Eating Avocados May Have This Underrated Beauty Bonus
If you've started pondering those winter manicures, here's one more reason to love your avocados. This week, two health experts offered scientific wisdom behind an avocado benefit some lovers of the food say they observe. If you'd like to soak in a little extra moisture when the temperature drops, here's a reason you may want to count avocados as a go-to winter food.
Joe Graedon, M.S., and Teresa Graedon, PhD, host The People's Pharmacy, a podcast inspired by health content the Graedons have penned for more than 40 years. In a recent column for the Seattle Times, the Graedons responded to a question from a reader who inquired about whether avocados have an effect on strengthening the nails. "I never had nice fingernails," the reader said. "They were always soft and splitting. About a year ago, I started eating avocados. Not only do I have stronger fingernails, but my hair is thicker and healthy-looking, despite my years."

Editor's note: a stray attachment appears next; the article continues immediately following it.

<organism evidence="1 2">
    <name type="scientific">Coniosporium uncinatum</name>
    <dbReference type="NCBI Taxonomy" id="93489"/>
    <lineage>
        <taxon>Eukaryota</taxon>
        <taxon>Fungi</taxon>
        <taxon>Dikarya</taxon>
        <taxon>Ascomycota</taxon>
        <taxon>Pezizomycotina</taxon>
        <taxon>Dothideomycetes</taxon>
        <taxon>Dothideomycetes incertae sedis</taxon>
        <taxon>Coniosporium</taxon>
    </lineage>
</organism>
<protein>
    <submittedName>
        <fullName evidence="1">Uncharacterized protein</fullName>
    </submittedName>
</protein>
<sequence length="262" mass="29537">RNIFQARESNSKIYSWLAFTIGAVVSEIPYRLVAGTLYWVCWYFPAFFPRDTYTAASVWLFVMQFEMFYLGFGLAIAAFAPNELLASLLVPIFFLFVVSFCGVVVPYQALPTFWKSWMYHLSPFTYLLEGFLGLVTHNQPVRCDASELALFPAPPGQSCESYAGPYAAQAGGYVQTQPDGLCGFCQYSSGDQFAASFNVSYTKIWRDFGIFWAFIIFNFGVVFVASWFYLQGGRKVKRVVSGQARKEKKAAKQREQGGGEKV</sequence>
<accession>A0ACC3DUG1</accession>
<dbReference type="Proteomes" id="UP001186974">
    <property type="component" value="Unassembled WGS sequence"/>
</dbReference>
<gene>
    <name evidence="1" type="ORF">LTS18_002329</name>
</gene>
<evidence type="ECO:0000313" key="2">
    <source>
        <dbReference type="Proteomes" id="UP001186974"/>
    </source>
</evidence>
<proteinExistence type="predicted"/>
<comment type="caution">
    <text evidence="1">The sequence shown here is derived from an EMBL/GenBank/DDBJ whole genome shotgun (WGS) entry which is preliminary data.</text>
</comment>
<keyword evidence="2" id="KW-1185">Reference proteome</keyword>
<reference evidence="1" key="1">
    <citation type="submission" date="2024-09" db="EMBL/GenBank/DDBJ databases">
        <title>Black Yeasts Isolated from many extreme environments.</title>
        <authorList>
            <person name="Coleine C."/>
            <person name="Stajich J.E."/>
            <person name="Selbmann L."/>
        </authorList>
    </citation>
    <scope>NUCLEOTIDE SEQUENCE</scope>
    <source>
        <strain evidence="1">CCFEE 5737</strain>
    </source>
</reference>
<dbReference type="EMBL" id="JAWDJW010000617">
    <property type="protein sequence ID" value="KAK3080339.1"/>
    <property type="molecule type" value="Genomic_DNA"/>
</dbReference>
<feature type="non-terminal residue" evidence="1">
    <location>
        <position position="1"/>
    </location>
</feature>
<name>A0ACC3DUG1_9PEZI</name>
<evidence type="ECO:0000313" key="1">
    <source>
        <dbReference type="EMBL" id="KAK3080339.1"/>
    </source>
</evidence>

Though the Graedons said they "could find no scientific research demonstrating" this effect of avocados on stronger fingernails (and hair), they seemed to suggest the association might make sense. That's because the skin, hair, and fingernails may all benefit from vitamins like vitamin E, of which the authors say avocado has an "ample" amount.
That's in addition to other vitamins, like several B vitamins—in particular biotin, which Healthline has said is "thought to help with hair and nail growth."
Plus, as most of us know, avocados are one of those powerful foods that provide healthy fats. Healthline has also suggested that fatty acids found in some plant foods—like chia seeds, nut butters, olive oil, and, yes, avocado—nourish the body with fat and minerals it needs to maintain healthy oil levels. Eating plenty of these foods along with a balanced diet in general can help ensure your body is getting what it needs to keep your hair, skin, and nails healthy and supple.
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